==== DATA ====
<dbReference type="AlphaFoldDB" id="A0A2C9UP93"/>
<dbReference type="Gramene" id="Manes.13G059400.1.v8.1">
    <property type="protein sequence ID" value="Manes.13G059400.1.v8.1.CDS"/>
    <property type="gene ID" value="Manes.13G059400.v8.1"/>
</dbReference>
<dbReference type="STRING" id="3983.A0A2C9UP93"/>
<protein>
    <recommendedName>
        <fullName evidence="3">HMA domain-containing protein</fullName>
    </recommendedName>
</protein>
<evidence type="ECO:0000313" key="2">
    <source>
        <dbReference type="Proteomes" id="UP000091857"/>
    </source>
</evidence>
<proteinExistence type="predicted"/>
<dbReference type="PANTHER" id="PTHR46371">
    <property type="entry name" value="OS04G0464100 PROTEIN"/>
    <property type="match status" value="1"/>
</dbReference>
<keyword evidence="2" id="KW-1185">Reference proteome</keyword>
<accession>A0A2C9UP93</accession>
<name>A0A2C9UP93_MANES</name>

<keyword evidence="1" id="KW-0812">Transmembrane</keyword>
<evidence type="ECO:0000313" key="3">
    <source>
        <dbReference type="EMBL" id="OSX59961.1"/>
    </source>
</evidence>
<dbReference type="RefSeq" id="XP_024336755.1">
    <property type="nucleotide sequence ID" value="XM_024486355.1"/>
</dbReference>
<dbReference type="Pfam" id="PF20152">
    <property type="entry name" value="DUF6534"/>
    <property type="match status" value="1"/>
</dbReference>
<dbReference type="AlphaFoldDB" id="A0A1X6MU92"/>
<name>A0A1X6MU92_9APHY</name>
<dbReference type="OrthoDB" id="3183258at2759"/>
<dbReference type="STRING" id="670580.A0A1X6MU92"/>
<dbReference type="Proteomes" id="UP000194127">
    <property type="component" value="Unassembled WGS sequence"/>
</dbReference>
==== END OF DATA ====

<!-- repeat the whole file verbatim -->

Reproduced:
<dbReference type="AlphaFoldDB" id="A0A2C9UP93"/>
<dbReference type="Gramene" id="Manes.13G059400.1.v8.1">
    <property type="protein sequence ID" value="Manes.13G059400.1.v8.1.CDS"/>
    <property type="gene ID" value="Manes.13G059400.v8.1"/>
</dbReference>
<dbReference type="STRING" id="3983.A0A2C9UP93"/>
<protein>
    <recommendedName>
        <fullName evidence="3">HMA domain-containing protein</fullName>
    </recommendedName>
</protein>
<evidence type="ECO:0000313" key="2">
    <source>
        <dbReference type="Proteomes" id="UP000091857"/>
    </source>
</evidence>
<proteinExistence type="predicted"/>
<dbReference type="PANTHER" id="PTHR46371">
    <property type="entry name" value="OS04G0464100 PROTEIN"/>
    <property type="match status" value="1"/>
</dbReference>
<keyword evidence="2" id="KW-1185">Reference proteome</keyword>
<accession>A0A2C9UP93</accession>
<name>A0A2C9UP93_MANES</name>

<keyword evidence="1" id="KW-0812">Transmembrane</keyword>
<evidence type="ECO:0000313" key="3">
    <source>
        <dbReference type="EMBL" id="OSX59961.1"/>
    </source>
</evidence>
<dbReference type="RefSeq" id="XP_024336755.1">
    <property type="nucleotide sequence ID" value="XM_024486355.1"/>
</dbReference>
<dbReference type="Pfam" id="PF20152">
    <property type="entry name" value="DUF6534"/>
    <property type="match status" value="1"/>
</dbReference>
<dbReference type="AlphaFoldDB" id="A0A1X6MU92"/>
<name>A0A1X6MU92_9APHY</name>
<dbReference type="OrthoDB" id="3183258at2759"/>
<dbReference type="STRING" id="670580.A0A1X6MU92"/>
<dbReference type="Proteomes" id="UP000194127">
    <property type="component" value="Unassembled WGS sequence"/>
</dbReference>